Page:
It is an exciting time for your Columbus Food Co-op as we prepare for the Fall and continue work on selecting a great location. As member owners we know it is a wise investment in our future and children's future to have a store that reflects our values, heritage, and diversity with resources as close to home as possible.
You the members elected Kevin McCracken, Sarah Grey, and I to the board last November and it has been an honor to sit on the board with them, and all the board members, as they've all taught and shared so much. As with last November, I am still happy to help in whatever way I can to bring a meaningful, cooperatively owned, full service grocery store to our community.
As a "working" board, our role is to serve the member-owners, the mission, and to get a store open! It's the toughest, and most rewarding, stage to be in. So, in the coming months I hope to hear from the community about exciting things like store design preferences, product mixes, and educational topics to address. We already have gotten a lot of awesome feedback on our renewed mission statement and core values discussion, so I know the passion is out there for this store. The sooner we can bump up membership (and eventually investments too) the better because we will have the store we've imagined. Sounds good, right?
During the fall of 2011, my life began to change, unbeknownst to me. The agent of that change was my involvement with the co-op. I began as a committee volunteer and within a year, I was serving on the board. It would be years before I understood the role that the co-op would play in my life.
For the past three years, I have served as board president of Columbus Food Co-op and my experience has been extremely gratifying. And now, I must prepare for more change. My commitment to the co-op has required me to postpone further graduate study. I now I find myself at the point where I can no longer postpone those studies.
So, I have resigned as board president in order to create more time to further my education. I remain an elected member of the board and ardent supporter of the co-op and its mission. You will still see me at annual meetings, the farm market, and various other co-op events. But, I find it necessary to step away from myriad behind-the-scenes meetings and commitments.
To facilitate the transition of leadership, I have engaged in an ongoing dialogue with new board president Jon Bachmeyer and with site coordinator, Dan Fleming. I have full confidence in Jon, Dan, and the rest of the board. We are on the cusp of exciting news and I am hopeful that we will realize our vision of a full-service cooperatively-owned grocery in our community. Our co-op is constantly growing and evolving and I view this change as one that is good for our co-op.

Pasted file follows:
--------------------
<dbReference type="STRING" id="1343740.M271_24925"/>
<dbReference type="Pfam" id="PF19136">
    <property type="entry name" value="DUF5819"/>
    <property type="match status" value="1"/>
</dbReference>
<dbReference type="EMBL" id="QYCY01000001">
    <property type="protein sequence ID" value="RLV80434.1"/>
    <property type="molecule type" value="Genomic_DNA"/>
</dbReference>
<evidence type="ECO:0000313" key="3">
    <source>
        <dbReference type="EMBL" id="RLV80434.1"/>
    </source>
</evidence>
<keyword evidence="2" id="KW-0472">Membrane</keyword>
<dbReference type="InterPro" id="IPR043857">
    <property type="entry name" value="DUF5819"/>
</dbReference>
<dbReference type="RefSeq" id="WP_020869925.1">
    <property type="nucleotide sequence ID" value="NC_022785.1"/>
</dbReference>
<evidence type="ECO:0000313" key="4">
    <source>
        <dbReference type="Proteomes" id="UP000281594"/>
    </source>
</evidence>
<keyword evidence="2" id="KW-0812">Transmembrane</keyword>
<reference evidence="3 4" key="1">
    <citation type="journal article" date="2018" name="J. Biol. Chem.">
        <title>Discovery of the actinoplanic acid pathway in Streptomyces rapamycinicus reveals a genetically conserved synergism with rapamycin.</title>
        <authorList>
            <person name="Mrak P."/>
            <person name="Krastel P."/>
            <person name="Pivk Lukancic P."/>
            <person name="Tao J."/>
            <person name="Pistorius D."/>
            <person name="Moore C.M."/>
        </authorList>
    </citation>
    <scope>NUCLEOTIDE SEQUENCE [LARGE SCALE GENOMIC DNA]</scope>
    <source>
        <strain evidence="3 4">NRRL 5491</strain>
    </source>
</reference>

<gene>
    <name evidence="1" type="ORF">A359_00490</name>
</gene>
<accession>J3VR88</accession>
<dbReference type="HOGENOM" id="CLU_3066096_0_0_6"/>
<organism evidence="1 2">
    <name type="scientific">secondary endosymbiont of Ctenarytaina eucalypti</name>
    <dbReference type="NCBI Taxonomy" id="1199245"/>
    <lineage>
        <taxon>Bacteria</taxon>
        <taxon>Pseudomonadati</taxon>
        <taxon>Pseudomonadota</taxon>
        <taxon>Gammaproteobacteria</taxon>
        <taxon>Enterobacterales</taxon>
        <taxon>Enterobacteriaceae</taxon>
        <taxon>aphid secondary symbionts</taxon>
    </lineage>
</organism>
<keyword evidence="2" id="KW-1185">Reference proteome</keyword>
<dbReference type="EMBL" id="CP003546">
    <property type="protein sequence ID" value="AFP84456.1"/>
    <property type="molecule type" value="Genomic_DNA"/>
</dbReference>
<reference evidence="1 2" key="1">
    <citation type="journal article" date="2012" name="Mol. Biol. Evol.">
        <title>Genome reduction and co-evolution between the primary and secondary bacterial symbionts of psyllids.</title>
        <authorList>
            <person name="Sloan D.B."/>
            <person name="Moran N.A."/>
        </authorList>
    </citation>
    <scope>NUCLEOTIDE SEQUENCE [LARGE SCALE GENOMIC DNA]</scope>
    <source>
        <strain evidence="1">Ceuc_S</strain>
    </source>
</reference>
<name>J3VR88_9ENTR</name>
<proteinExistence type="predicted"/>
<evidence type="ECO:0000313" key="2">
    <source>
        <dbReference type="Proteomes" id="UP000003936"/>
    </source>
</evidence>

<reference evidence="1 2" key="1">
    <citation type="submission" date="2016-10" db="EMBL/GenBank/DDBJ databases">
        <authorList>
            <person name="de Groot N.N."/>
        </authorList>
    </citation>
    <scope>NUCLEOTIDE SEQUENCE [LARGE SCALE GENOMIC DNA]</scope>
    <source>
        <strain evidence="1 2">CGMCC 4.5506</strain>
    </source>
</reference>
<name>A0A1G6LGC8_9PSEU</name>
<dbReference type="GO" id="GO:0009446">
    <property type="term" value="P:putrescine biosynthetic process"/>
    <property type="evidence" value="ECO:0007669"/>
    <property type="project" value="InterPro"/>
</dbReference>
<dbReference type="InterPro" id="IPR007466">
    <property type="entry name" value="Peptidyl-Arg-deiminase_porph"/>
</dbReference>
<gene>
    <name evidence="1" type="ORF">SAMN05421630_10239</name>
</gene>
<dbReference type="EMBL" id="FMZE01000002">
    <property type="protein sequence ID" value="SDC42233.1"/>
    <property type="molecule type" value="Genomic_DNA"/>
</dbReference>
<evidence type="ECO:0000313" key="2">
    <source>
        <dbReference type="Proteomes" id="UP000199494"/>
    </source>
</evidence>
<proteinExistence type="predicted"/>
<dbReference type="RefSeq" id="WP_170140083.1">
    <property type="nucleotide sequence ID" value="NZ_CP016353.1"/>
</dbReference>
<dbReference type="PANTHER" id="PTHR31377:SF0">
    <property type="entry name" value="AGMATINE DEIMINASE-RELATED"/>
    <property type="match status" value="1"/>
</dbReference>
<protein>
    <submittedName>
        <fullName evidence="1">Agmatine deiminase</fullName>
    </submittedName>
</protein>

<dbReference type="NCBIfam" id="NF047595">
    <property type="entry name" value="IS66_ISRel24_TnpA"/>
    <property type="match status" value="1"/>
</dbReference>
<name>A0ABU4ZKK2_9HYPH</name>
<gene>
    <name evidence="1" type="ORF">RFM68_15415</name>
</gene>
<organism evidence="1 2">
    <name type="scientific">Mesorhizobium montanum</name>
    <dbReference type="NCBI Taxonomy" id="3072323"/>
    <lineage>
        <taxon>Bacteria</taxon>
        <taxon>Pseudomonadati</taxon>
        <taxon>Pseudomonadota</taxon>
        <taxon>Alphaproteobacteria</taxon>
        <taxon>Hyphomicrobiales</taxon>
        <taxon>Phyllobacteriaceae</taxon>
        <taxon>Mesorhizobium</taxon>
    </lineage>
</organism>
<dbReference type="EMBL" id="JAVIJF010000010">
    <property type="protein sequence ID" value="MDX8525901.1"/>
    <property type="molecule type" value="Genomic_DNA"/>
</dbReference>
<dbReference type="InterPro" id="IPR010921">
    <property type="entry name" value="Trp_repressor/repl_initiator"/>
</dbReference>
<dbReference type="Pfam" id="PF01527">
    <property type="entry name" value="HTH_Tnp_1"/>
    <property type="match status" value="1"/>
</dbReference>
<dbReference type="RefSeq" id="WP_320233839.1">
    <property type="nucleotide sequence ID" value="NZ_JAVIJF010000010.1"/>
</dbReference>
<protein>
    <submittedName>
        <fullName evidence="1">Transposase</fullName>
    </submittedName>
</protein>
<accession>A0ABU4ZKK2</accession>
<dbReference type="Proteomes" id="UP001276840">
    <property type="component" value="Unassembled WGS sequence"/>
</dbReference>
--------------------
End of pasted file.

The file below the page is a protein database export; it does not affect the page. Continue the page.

As I look back upon the past five years, I can think of many anecdotes worthy of sharing.
Here is one:
I was a participant in a co-op workshop in Bloomington last year. The presenter asked each person to share with the group what skill or strength he or she brought to their co-op. Each person (about 40) answered. The responses included, “unbridled enthusiasm,” “financial management skills,” “passion for healthy food,” and many, many others. I found it fascinating to hear the broad array of answers given with sincerity and without hesitation.
The presenter next asked participants to raise a hand if they believed that being involved with their co-op had changed their life. Immediately, every person raised their hand. There was no hesitation and no glancing around to see what others were doing. There was simply a spontaneous group declaration that each of us was immersed in a life-changing experience and that each was better for having done so.
For me, it was a moment of awareness unlike any other. The community connection I felt and the sense of purpose was never stronger.
I began volunteering in my community nearly 20 years ago. I have served on many boards and volunteered at many events. Nothing in my experience compares with the time spent serving our co-op. Our board has a level of commitment and effort that can only be described as an order of magnitude above any other board I have experienced. The friendships that have grown out of my board service and the people I have met have been among the highlights of my life.
So, I encourage each of you to give the co-op your passion, creativity, effort, and knowledge. What you get in return could change your life.